Google Cloud AI Prediction Service Becomes Generally Available

Google announced the general availability of AI Prediction service, a key component of its AI Platform. The service supports hosting the models trained in popular machine learning frameworks including TensorFlow, XGBoost and Scikit-Learn. Fractal Art Pixabay The AI Prediction service acts as the last stage of the machine learning pipeline. […]

Google announced the general availability of AI Prediction service, a key component of its AI Platform. The service supports hosting the models trained in popular machine learning frameworks including TensorFlow, XGBoost and Scikit-Learn.

The AI Prediction service acts as the last stage of the machine learning pipeline. It hosts trained machine learning models in the cloud to infer target values for new data. Trained models deployed in AI Prediction service are exposed as REST endpoints that can be invoked from any standard client that supports HTTP. 

The AI Platform Prediction service is based on the Google Kubernetes Engine (GKE) backend which is designed for improved reliability, flexibility via new hardware options such as Google Compute Engine machine types and NVIDIA GPUs. 

Though the service is based on Google Kubernetes Engine, AI Prediction service hides the complexity of provisioning, managing, and scaling the clusters. Data scientists and engineers can focus on business problems instead of managing the infrastructure.

With the general availability, AI Prediction service supports XGBoost and Scikit-Learn models on high-memory and high-cpu machine types. Behind the scenes, the service automatically expands and shrinks the infrastructure depending on the traffic and requests.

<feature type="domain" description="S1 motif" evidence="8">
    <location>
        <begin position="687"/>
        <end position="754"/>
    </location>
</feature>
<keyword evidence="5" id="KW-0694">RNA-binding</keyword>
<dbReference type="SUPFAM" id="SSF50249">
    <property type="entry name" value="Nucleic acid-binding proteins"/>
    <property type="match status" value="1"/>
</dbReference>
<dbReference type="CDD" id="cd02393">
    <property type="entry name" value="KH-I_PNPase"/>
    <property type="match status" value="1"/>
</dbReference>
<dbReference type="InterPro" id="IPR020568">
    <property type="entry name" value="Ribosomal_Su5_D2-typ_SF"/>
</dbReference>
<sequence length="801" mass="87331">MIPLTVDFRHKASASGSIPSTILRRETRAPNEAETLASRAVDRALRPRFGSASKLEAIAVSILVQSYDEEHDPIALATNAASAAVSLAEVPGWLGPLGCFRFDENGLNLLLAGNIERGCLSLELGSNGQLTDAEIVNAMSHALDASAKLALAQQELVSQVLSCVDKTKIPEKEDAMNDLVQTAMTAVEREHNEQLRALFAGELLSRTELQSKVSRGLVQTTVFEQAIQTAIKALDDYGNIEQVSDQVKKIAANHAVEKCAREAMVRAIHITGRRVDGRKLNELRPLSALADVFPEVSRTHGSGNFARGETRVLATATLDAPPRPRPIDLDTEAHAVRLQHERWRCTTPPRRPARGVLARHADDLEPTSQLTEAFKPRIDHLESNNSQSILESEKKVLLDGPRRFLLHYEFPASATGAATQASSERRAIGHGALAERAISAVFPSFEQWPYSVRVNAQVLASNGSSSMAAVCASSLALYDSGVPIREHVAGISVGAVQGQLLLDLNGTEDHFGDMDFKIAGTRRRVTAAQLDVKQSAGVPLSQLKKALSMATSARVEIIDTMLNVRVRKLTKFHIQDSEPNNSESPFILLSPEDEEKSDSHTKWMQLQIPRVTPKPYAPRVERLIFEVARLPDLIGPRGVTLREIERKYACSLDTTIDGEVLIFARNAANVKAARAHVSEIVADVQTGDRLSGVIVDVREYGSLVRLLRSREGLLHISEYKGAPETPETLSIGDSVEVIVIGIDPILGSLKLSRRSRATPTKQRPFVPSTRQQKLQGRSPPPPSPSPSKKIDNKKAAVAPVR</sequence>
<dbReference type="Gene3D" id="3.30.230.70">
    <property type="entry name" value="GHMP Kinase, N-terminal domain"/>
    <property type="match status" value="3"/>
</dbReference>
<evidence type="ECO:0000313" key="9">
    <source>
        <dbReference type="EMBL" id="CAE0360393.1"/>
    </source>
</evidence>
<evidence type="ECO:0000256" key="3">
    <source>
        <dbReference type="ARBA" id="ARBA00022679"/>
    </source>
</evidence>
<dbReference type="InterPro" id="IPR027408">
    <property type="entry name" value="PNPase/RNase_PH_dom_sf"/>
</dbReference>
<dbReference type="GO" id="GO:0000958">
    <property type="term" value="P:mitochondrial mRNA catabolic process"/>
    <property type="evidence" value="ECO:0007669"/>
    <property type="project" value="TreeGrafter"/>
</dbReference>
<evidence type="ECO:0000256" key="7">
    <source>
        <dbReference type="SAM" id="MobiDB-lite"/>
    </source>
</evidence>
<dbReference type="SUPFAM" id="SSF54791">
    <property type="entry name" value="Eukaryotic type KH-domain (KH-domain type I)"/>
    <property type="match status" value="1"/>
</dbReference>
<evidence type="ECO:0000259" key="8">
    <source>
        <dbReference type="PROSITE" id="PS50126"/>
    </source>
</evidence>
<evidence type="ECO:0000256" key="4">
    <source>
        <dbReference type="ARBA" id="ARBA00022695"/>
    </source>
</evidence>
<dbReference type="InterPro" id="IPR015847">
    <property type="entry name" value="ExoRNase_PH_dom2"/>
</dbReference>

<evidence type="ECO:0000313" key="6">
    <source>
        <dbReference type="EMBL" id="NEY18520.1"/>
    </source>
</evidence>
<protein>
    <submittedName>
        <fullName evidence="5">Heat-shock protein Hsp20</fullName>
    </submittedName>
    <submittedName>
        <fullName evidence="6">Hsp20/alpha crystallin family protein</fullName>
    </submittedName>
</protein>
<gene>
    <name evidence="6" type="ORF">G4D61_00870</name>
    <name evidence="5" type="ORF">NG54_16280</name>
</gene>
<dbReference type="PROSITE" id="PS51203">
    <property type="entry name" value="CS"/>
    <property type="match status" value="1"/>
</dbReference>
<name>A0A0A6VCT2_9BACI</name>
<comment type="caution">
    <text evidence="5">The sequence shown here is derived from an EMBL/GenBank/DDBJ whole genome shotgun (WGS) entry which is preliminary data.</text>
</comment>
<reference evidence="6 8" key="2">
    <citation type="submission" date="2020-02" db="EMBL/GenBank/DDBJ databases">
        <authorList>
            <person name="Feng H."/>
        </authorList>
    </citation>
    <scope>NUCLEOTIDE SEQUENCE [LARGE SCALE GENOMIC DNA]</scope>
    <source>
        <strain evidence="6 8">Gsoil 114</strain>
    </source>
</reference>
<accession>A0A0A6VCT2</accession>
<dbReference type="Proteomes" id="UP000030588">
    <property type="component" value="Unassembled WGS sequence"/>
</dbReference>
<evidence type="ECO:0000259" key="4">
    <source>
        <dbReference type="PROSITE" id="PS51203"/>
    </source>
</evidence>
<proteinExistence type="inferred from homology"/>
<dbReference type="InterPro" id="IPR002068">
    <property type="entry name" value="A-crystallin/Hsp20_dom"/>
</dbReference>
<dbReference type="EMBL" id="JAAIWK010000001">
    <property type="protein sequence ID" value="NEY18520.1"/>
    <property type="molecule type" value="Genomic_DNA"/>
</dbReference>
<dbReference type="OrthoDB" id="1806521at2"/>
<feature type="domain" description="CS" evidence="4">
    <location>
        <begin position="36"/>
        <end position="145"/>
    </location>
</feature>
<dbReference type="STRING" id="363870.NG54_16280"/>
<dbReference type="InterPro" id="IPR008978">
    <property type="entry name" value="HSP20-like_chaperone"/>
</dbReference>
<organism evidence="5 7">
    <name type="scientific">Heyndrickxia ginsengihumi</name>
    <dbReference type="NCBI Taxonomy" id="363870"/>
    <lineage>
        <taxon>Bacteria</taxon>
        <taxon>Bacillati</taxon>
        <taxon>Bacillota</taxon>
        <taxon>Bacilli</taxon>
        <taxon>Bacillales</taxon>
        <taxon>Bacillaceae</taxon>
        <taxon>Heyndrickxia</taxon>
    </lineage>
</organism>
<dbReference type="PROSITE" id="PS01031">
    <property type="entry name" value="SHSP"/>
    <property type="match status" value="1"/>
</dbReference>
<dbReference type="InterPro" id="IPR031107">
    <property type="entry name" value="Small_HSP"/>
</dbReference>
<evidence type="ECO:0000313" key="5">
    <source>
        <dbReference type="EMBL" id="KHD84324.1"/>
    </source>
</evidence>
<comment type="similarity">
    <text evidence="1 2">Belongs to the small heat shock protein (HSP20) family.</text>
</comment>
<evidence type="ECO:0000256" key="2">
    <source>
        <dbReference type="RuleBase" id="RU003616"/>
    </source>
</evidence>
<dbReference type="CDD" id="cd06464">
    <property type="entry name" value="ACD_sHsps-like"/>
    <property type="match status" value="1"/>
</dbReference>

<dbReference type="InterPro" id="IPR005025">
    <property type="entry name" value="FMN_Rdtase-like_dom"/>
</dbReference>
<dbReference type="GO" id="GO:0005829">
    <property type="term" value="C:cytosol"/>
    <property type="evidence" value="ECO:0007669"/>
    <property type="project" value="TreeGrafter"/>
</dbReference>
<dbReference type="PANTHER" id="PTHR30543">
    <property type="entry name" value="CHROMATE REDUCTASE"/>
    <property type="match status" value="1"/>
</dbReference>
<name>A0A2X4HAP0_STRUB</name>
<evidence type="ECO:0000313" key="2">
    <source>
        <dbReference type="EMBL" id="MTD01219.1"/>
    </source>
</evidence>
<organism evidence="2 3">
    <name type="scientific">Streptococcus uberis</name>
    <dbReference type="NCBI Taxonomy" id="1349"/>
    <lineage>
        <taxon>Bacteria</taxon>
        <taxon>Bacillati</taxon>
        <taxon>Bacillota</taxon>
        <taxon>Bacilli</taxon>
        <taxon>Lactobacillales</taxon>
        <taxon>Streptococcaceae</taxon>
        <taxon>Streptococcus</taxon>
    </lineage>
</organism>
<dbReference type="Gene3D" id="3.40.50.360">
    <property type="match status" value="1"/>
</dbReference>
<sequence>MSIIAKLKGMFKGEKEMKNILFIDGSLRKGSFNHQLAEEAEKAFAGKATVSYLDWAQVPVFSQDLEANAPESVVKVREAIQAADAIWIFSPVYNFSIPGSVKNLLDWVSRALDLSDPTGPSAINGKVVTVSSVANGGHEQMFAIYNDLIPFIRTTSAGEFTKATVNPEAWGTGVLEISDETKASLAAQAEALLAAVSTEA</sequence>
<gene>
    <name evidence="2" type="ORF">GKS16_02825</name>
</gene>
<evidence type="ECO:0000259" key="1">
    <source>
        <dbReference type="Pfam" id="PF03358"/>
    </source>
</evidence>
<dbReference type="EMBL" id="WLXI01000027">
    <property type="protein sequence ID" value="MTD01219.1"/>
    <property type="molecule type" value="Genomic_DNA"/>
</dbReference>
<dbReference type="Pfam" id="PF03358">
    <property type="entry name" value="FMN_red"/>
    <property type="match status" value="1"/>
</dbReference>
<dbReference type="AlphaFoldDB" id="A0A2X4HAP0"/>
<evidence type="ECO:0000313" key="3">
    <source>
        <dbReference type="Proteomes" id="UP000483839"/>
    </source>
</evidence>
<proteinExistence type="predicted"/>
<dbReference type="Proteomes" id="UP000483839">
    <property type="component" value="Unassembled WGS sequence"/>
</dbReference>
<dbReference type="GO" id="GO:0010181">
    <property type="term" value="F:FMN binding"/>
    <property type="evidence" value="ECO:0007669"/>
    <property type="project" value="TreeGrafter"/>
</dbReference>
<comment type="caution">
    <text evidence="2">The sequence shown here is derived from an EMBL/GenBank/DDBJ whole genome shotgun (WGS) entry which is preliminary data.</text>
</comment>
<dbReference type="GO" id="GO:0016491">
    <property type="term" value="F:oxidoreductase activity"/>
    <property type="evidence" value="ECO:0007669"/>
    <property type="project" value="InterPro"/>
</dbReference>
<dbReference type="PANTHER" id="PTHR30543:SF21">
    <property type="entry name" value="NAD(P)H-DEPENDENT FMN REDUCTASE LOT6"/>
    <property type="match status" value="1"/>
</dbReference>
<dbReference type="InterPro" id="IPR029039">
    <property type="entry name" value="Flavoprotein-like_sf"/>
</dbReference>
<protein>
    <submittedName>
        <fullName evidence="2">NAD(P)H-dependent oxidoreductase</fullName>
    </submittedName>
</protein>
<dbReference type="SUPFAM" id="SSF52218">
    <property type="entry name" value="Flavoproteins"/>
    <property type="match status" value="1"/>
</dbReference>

The service is tightly integrated with Google Cloud Console and Stackdriver to track and visualize resource metrics. Performance metrics related to GPU, CPU, RAM, and network utilization of a model provide insights into the performance characteristics. 

Customers can choose to deploy machine learning models in specific regions through the AI Prediction service. Google introduced new endpoints in three regions (us-central1, europe-west4, and asia-east1) with regional isolation for improved reliability. Models deployed on the regional endpoints stay within the specified region offering data locality and sovereignty to customers. 

With added support for VPC controls, customers can define a security perimeter and deploy online prediction models that have access only to resources and services within the perimeter, or within another bridged perimeter. Since the prediction service endpoints are private to the VPC, data remains within the private network without having to traverse the public internet.

Models deployed and exposed through AI Prediction service support online and batch inference. Online prediction is optimized to minimize the latency of serving predictions while batch prediction is optimized to handle a high volume of instances in a job. Unlike online prediction where the results are sent immediately, batch predictions write the inference output to a file stored in a Google Cloud Storage bucket. 

Google has been investing heavily in the AI Platform as a Service (PaaS) offering. It consolidated and augmented various services including Cloud ML Engine. With tight integration with GKE and Kubeflow, the service has evolved into an end-to-end platform that supports data preparation, transformation, training, model management, deployment, and inference.

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